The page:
4 up stairs. His tutor therefore thought proper to call a physician, and it appeared by the event, he had rightly judged in doing so: for it pleased God to make the physician's care and medicines successful to his recovery. (d) “His bodily health being restored, his soul was likewise filled with peace and joy in believing on the Son of God. This joy was so great for some time, that go where he would, he could not help praising God continually in his heart, and with some difficulty restrained himself from doing it aloud. As he was urged to go into the country for confirming his health, he returned to his native air at Gloucester, where (his mind being now happily enlightened) he preferred the sacred writings to all other books, and read them with constant prayer; in which exercise he found unspeakable delight and benefit. But inclination conspired with duty to hinder him from confining his religion to himself: Having a heart formed for society and friendship, he could not think of shutting himself up in his closet; but made it his business to converse with young persons, about his own time of life, in order to awaken them to a sense of religion. God was pleased soon to give success to his endeavours this way; for several of them joined with him, and notwithstanding the contempt they knew it would bring upon them, met together from time to time for religious exercises. He also there read to some poor people in the town, twice or thrice a week, and read and prayed with the prisoners in the county gaol every day” (79). (ii) Sometimes, the Lord would do this overnight. (a) Dr. Martyn-Lloyd Jones tells us of one such man in his book Preaching and Preachers. (b) “There was a great Revival in the USA in 1857 which spread over to Northern Ireland in 1858 and to Wales n 1859. Revivals have generally happened simultaneously in a number of countries. This was true in the eighteenth century as well as the nineteenth, a most interesting fact in itself. But I am thinking in particular of the man who was most used of God in Wales in that Revival, whose name was David Morgan, and particularly of one aspect of his amazing story. There was a Welshman in the USA at the time, a Humphrey Jones, who came powerfully under the influence of the Revival. Having entered into this new life, and being filled with the Spirit of joy and rejoicing, he said to himself, ‘I wish my people at home could experience this’. This became such a burden to him that he went home to Wales. Having arrived he just began to tell the people of his home country about what he had seen and experienced. He went round and spoke in the chapels, and the ministers and people would listen to him. David Morgan had listened on a number of occasions to Humphrey Jones, and gradually became interested and began to feel a longing for Revival. One night Humphrey Jones was speaking with exceptional power and David Morgan was profoundly affected. He said later, ‘I went to bed that night just David Morgan as usual. I woke up the next morning feeling like a lion, feeling that I was filled with the power of the Holy Ghost.’ At that time he had been a minister for a number of years. He was always a good man, not outstanding – in fact just an ordinary preacher. Nothing much happened as the result of his preaching. But he woke up that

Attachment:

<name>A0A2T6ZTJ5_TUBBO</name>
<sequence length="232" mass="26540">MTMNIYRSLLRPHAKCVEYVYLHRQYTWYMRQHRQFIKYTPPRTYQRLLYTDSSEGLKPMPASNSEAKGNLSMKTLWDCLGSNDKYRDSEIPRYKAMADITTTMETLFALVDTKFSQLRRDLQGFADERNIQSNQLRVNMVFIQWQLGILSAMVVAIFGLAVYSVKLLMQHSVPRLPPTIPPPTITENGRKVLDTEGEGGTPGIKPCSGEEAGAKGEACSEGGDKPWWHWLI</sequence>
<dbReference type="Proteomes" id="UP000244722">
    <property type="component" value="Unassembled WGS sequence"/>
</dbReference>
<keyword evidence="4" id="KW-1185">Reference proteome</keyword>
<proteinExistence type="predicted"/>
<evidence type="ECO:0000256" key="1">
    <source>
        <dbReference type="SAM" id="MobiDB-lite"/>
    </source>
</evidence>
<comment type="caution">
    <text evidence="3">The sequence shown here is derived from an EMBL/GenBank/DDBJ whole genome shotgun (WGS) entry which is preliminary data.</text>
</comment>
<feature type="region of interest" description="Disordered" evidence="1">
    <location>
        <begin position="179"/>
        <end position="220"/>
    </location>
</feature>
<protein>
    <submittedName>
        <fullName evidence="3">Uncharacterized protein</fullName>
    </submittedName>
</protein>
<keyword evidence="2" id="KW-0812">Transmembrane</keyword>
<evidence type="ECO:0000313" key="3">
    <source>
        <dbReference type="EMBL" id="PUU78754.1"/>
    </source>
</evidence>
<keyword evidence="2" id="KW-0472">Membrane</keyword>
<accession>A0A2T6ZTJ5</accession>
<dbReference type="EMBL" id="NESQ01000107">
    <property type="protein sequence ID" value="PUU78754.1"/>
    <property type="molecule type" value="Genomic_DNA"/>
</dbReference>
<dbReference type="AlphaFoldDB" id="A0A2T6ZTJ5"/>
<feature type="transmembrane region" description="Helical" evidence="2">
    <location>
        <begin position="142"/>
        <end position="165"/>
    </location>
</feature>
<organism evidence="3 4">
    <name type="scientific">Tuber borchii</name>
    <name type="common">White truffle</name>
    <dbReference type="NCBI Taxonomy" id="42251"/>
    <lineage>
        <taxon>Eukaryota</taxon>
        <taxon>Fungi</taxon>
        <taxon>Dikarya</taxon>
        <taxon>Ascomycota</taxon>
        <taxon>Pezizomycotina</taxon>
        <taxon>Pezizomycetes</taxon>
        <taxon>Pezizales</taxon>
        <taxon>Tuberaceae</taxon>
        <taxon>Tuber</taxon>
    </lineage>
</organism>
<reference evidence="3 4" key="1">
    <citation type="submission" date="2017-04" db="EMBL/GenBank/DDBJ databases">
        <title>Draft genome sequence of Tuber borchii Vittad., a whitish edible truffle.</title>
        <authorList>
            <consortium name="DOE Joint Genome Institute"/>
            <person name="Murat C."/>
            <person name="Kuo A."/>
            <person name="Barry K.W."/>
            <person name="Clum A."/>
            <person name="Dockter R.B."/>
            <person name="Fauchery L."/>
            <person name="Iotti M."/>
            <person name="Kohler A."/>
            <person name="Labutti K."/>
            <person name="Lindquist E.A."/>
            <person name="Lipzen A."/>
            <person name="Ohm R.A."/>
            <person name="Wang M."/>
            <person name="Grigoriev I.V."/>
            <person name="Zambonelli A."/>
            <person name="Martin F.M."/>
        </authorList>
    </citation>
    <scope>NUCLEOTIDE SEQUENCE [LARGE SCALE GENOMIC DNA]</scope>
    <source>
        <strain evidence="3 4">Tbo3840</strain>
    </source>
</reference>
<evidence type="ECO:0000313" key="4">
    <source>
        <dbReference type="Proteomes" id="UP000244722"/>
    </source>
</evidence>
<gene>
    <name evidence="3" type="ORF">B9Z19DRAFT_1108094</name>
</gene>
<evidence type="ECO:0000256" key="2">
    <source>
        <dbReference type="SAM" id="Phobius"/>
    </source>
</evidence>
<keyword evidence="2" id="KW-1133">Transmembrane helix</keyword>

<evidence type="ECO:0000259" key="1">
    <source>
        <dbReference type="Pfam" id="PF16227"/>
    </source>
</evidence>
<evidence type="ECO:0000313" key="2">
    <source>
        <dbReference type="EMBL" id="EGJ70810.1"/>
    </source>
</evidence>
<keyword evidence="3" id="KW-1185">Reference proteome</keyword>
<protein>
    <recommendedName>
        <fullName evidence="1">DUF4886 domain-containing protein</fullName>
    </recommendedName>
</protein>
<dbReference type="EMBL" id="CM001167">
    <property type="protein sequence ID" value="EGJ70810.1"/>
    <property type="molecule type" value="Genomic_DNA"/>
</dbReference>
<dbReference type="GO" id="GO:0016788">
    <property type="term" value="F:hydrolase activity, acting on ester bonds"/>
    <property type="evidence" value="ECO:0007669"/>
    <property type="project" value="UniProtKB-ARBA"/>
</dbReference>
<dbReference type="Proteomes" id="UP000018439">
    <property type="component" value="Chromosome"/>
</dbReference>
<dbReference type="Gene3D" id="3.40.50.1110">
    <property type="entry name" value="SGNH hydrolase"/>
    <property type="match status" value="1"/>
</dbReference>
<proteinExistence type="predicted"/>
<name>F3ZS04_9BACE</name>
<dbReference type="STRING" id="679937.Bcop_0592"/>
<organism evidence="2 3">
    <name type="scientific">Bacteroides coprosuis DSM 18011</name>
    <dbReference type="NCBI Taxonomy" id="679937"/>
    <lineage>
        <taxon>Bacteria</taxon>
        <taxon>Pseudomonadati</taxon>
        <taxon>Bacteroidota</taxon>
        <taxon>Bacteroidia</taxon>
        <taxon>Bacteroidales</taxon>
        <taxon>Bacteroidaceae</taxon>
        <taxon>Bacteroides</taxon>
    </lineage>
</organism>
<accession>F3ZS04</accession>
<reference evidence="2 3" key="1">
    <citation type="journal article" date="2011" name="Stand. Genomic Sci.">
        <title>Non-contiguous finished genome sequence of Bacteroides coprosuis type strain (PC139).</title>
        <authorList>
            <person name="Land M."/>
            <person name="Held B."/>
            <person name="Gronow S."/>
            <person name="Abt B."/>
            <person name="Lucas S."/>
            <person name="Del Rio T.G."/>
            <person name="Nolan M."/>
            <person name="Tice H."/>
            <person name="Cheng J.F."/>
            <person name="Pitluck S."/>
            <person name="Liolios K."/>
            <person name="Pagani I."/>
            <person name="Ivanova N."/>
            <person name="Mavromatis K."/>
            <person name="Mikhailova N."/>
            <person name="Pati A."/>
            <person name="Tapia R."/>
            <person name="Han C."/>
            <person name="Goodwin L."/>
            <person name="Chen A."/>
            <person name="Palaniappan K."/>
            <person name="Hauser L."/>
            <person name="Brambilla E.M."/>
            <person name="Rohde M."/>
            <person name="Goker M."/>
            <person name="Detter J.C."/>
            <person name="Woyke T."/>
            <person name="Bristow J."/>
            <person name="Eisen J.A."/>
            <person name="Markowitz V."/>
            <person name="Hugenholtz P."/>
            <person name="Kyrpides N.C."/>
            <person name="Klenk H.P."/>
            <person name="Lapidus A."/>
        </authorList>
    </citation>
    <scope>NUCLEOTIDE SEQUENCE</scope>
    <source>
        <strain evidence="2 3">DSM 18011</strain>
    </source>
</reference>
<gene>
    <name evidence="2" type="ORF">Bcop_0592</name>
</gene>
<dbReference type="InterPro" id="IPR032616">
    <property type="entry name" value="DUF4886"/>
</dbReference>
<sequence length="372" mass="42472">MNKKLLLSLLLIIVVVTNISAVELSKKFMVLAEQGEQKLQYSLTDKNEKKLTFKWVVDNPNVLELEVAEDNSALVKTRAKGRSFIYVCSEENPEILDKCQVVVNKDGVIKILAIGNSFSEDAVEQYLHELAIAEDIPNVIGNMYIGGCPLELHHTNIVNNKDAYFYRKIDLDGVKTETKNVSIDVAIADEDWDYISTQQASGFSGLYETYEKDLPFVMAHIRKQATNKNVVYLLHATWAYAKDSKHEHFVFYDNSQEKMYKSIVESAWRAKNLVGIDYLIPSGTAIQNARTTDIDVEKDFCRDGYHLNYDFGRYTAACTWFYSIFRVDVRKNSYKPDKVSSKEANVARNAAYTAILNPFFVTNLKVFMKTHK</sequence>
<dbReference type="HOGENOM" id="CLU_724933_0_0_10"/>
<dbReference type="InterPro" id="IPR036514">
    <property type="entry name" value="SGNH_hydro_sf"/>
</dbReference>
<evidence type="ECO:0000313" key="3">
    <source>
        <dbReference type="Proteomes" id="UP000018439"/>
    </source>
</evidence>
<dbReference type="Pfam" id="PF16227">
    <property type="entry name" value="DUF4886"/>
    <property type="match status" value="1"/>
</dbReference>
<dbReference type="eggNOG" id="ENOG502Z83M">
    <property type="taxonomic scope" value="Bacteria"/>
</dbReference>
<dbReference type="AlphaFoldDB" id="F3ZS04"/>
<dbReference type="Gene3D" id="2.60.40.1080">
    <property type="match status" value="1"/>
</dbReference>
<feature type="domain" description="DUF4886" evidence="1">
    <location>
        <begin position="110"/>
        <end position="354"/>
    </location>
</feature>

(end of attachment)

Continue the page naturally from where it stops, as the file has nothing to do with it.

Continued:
5 next morning feeling like a lion, and began to preach with such power that people were convicted and converted in large numbers followed by rejoicing; and additions to the churches followed. This went on for over two years; wherever this man went tremendous results took place” (321-322). (iii) I bring these up only to remind us there are exceptions, and we should pray that the Lord would grant more of these exceptions. b. Typically, though, this is not the case. (i) Usually, sanctification is slow, difficult and lifelong. (ii) It moves forward as it begins: our eyes are opened first to see the glory of the Lord in conversion; then our eyes must be fixed on Him from that moment on through the means of grace that we might grow in grace. III. Application. What should we learn from this? A. First, we should see the importance of the new birth. 1. The new birth is that act of the Spirit that opens our eyes – that takes away the veil from our souls so that we can see Christ’s glory. This is what brings about faith in our hearts: the removal of the veil. 2. If you can’t see the glory of Christ in the Word, in the worship, in prayer, in the sacraments, or in the fellowship and communion of the saints – if you don’t love these things or desire communion with Christ through them, you need the Spirit of God to remove the veil. 3. Pray and ask the Lord to grant you His mercy so that you might. B. But second, if you do see His glory and long for communion with Christ, but wonder why you’re not growing any faster than you are into His likeness, realize your eyes may not be as fixed on Christ’s glory as they should be. 1. The process is slow, but it will virtually stop and go the other way if you fix your eyes on anything else but Christ. 2. We need to pray that the Lord would take away the divisions that exist in our hearts and give us a perfect heart – one that loves Him most of all. 3. Once our hearts have a single purpose, once our eyes are fixed on His glory, then we will see growth, then we will see His will being done in our lives. 4. This is as much the work of the Spirit as the removal of the veil. a. This is what Paul means at the end of verse 13 by, “Just as from the Lord, the Spirit,” or better, “Just as by the Spirit of the Lord.” b. He is the One who does this work. (i) He is the author of holiness. (ii) He fixes our eyes on Christ and reveals His glory to us, so that we might grow in His image. (iii) Christ gave His life so that He might give you His Spirit: all you need to do is ask. Pray and ask the Lord to fill you with His Spirit. (iv) Let’s all do this now in a moment of prayer.